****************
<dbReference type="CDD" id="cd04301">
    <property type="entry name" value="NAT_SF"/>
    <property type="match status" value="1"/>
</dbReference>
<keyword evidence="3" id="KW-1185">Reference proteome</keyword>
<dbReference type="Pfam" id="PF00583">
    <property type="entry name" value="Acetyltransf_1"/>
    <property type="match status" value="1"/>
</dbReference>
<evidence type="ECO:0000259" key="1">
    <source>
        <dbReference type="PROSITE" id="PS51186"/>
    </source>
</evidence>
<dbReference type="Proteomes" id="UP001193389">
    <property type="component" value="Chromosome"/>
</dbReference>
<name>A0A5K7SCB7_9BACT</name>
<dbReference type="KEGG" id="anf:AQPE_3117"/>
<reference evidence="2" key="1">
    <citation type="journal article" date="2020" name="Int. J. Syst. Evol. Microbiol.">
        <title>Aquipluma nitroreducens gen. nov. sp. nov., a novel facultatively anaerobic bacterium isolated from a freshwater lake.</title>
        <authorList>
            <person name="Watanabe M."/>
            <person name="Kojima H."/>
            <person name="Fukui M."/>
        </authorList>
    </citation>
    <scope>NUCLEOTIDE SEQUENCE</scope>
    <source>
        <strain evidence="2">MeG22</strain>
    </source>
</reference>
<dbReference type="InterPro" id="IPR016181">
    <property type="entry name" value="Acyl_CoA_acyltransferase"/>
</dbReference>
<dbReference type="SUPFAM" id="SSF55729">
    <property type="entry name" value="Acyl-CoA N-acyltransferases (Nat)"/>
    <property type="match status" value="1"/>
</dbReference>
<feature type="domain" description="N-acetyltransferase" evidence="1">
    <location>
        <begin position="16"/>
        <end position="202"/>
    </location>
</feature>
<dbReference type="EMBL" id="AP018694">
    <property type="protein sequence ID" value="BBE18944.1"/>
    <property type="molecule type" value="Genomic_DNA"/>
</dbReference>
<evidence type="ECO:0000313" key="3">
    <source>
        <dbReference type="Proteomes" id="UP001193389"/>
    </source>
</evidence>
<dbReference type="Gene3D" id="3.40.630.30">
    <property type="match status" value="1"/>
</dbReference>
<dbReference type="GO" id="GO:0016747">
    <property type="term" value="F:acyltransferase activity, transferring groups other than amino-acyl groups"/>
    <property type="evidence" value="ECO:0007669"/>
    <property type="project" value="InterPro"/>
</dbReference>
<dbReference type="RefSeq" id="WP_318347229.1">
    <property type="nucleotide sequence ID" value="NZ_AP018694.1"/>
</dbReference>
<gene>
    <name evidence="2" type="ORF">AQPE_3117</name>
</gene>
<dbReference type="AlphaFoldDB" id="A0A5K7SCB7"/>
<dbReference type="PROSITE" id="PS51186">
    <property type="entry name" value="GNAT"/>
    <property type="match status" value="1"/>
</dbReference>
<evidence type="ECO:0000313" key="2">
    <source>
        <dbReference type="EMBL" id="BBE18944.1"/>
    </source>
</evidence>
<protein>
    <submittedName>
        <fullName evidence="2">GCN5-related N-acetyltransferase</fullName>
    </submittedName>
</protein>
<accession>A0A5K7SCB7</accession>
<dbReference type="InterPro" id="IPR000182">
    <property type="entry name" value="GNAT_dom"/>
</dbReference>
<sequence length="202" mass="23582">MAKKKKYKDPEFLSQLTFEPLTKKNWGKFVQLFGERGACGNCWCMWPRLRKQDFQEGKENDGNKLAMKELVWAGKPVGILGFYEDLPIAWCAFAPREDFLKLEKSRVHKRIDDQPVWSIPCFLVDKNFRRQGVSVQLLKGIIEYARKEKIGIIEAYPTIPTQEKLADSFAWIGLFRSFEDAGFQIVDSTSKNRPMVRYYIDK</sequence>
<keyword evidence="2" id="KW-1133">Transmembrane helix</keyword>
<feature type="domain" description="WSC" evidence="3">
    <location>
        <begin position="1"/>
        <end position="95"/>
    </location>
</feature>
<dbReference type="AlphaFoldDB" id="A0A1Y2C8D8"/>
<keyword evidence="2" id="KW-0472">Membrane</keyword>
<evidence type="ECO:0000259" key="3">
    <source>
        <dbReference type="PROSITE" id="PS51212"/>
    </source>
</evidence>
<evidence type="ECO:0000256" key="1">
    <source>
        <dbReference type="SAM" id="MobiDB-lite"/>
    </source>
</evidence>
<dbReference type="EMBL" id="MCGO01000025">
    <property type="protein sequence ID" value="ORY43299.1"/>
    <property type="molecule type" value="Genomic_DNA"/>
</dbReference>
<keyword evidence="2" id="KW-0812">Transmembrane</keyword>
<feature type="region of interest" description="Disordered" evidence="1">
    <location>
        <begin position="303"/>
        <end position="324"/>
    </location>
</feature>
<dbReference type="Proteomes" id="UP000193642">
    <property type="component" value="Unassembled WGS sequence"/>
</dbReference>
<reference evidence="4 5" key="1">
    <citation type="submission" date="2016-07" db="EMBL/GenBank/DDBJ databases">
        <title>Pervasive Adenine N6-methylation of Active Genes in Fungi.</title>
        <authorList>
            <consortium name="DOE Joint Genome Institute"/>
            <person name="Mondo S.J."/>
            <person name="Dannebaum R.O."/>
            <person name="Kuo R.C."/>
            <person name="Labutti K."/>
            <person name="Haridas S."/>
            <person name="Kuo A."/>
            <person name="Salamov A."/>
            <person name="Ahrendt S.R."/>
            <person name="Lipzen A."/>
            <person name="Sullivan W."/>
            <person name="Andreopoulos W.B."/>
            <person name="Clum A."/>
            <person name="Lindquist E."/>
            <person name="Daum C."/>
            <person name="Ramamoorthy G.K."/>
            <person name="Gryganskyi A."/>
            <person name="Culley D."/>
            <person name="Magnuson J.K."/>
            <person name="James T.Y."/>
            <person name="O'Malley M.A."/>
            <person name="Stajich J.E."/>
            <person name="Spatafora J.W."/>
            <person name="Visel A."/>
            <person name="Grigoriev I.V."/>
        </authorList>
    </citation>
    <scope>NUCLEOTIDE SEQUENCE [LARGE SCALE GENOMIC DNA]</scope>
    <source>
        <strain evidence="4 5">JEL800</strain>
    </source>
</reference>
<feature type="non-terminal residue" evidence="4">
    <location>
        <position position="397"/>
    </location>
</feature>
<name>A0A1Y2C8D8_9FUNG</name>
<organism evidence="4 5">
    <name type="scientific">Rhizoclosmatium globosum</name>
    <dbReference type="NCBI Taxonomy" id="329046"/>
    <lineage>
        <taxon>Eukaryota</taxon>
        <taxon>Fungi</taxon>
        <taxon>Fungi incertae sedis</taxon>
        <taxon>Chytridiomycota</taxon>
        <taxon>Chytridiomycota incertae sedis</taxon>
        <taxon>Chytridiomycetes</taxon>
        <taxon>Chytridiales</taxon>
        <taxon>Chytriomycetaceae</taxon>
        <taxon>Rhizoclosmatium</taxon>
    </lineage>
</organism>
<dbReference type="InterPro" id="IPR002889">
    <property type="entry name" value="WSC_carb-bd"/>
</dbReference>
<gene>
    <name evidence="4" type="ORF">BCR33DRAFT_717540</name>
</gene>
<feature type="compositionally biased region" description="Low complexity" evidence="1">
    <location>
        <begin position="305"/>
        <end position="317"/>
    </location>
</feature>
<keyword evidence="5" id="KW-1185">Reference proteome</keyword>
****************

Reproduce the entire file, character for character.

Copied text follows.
<dbReference type="CDD" id="cd04301">
    <property type="entry name" value="NAT_SF"/>
    <property type="match status" value="1"/>
</dbReference>
<keyword evidence="3" id="KW-1185">Reference proteome</keyword>
<dbReference type="Pfam" id="PF00583">
    <property type="entry name" value="Acetyltransf_1"/>
    <property type="match status" value="1"/>
</dbReference>
<evidence type="ECO:0000259" key="1">
    <source>
        <dbReference type="PROSITE" id="PS51186"/>
    </source>
</evidence>
<dbReference type="Proteomes" id="UP001193389">
    <property type="component" value="Chromosome"/>
</dbReference>
<name>A0A5K7SCB7_9BACT</name>
<dbReference type="KEGG" id="anf:AQPE_3117"/>
<reference evidence="2" key="1">
    <citation type="journal article" date="2020" name="Int. J. Syst. Evol. Microbiol.">
        <title>Aquipluma nitroreducens gen. nov. sp. nov., a novel facultatively anaerobic bacterium isolated from a freshwater lake.</title>
        <authorList>
            <person name="Watanabe M."/>
            <person name="Kojima H."/>
            <person name="Fukui M."/>
        </authorList>
    </citation>
    <scope>NUCLEOTIDE SEQUENCE</scope>
    <source>
        <strain evidence="2">MeG22</strain>
    </source>
</reference>
<dbReference type="InterPro" id="IPR016181">
    <property type="entry name" value="Acyl_CoA_acyltransferase"/>
</dbReference>
<dbReference type="SUPFAM" id="SSF55729">
    <property type="entry name" value="Acyl-CoA N-acyltransferases (Nat)"/>
    <property type="match status" value="1"/>
</dbReference>
<feature type="domain" description="N-acetyltransferase" evidence="1">
    <location>
        <begin position="16"/>
        <end position="202"/>
    </location>
</feature>
<dbReference type="EMBL" id="AP018694">
    <property type="protein sequence ID" value="BBE18944.1"/>
    <property type="molecule type" value="Genomic_DNA"/>
</dbReference>
<evidence type="ECO:0000313" key="3">
    <source>
        <dbReference type="Proteomes" id="UP001193389"/>
    </source>
</evidence>
<dbReference type="Gene3D" id="3.40.630.30">
    <property type="match status" value="1"/>
</dbReference>
<dbReference type="GO" id="GO:0016747">
    <property type="term" value="F:acyltransferase activity, transferring groups other than amino-acyl groups"/>
    <property type="evidence" value="ECO:0007669"/>
    <property type="project" value="InterPro"/>
</dbReference>
<dbReference type="RefSeq" id="WP_318347229.1">
    <property type="nucleotide sequence ID" value="NZ_AP018694.1"/>
</dbReference>
<gene>
    <name evidence="2" type="ORF">AQPE_3117</name>
</gene>
<dbReference type="AlphaFoldDB" id="A0A5K7SCB7"/>
<dbReference type="PROSITE" id="PS51186">
    <property type="entry name" value="GNAT"/>
    <property type="match status" value="1"/>
</dbReference>
<evidence type="ECO:0000313" key="2">
    <source>
        <dbReference type="EMBL" id="BBE18944.1"/>
    </source>
</evidence>
<protein>
    <submittedName>
        <fullName evidence="2">GCN5-related N-acetyltransferase</fullName>
    </submittedName>
</protein>
<accession>A0A5K7SCB7</accession>
<dbReference type="InterPro" id="IPR000182">
    <property type="entry name" value="GNAT_dom"/>
</dbReference>
<sequence length="202" mass="23582">MAKKKKYKDPEFLSQLTFEPLTKKNWGKFVQLFGERGACGNCWCMWPRLRKQDFQEGKENDGNKLAMKELVWAGKPVGILGFYEDLPIAWCAFAPREDFLKLEKSRVHKRIDDQPVWSIPCFLVDKNFRRQGVSVQLLKGIIEYARKEKIGIIEAYPTIPTQEKLADSFAWIGLFRSFEDAGFQIVDSTSKNRPMVRYYIDK</sequence>
<keyword evidence="2" id="KW-1133">Transmembrane helix</keyword>
<feature type="domain" description="WSC" evidence="3">
    <location>
        <begin position="1"/>
        <end position="95"/>
    </location>
</feature>
<dbReference type="AlphaFoldDB" id="A0A1Y2C8D8"/>
<keyword evidence="2" id="KW-0472">Membrane</keyword>
<evidence type="ECO:0000259" key="3">
    <source>
        <dbReference type="PROSITE" id="PS51212"/>
    </source>
</evidence>
<evidence type="ECO:0000256" key="1">
    <source>
        <dbReference type="SAM" id="MobiDB-lite"/>
    </source>
</evidence>
<dbReference type="EMBL" id="MCGO01000025">
    <property type="protein sequence ID" value="ORY43299.1"/>
    <property type="molecule type" value="Genomic_DNA"/>
</dbReference>
<keyword evidence="2" id="KW-0812">Transmembrane</keyword>
<feature type="region of interest" description="Disordered" evidence="1">
    <location>
        <begin position="303"/>
        <end position="324"/>
    </location>
</feature>
<dbReference type="Proteomes" id="UP000193642">
    <property type="component" value="Unassembled WGS sequence"/>
</dbReference>
<reference evidence="4 5" key="1">
    <citation type="submission" date="2016-07" db="EMBL/GenBank/DDBJ databases">
        <title>Pervasive Adenine N6-methylation of Active Genes in Fungi.</title>
        <authorList>
            <consortium name="DOE Joint Genome Institute"/>
            <person name="Mondo S.J."/>
            <person name="Dannebaum R.O."/>
            <person name="Kuo R.C."/>
            <person name="Labutti K."/>
            <person name="Haridas S."/>
            <person name="Kuo A."/>
            <person name="Salamov A."/>
            <person name="Ahrendt S.R."/>
            <person name="Lipzen A."/>
            <person name="Sullivan W."/>
            <person name="Andreopoulos W.B."/>
            <person name="Clum A."/>
            <person name="Lindquist E."/>
            <person name="Daum C."/>
            <person name="Ramamoorthy G.K."/>
            <person name="Gryganskyi A."/>
            <person name="Culley D."/>
            <person name="Magnuson J.K."/>
            <person name="James T.Y."/>
            <person name="O'Malley M.A."/>
            <person name="Stajich J.E."/>
            <person name="Spatafora J.W."/>
            <person name="Visel A."/>
            <person name="Grigoriev I.V."/>
        </authorList>
    </citation>
    <scope>NUCLEOTIDE SEQUENCE [LARGE SCALE GENOMIC DNA]</scope>
    <source>
        <strain evidence="4 5">JEL800</strain>
    </source>
</reference>
<feature type="non-terminal residue" evidence="4">
    <location>
        <position position="397"/>
    </location>
</feature>
<name>A0A1Y2C8D8_9FUNG</name>
<organism evidence="4 5">
    <name type="scientific">Rhizoclosmatium globosum</name>
    <dbReference type="NCBI Taxonomy" id="329046"/>
    <lineage>
        <taxon>Eukaryota</taxon>
        <taxon>Fungi</taxon>
        <taxon>Fungi incertae sedis</taxon>
        <taxon>Chytridiomycota</taxon>
        <taxon>Chytridiomycota incertae sedis</taxon>
        <taxon>Chytridiomycetes</taxon>
        <taxon>Chytridiales</taxon>
        <taxon>Chytriomycetaceae</taxon>
        <taxon>Rhizoclosmatium</taxon>
    </lineage>
</organism>
<dbReference type="InterPro" id="IPR002889">
    <property type="entry name" value="WSC_carb-bd"/>
</dbReference>
<gene>
    <name evidence="4" type="ORF">BCR33DRAFT_717540</name>
</gene>
<feature type="compositionally biased region" description="Low complexity" evidence="1">
    <location>
        <begin position="305"/>
        <end position="317"/>
    </location>
</feature>
<keyword evidence="5" id="KW-1185">Reference proteome</keyword>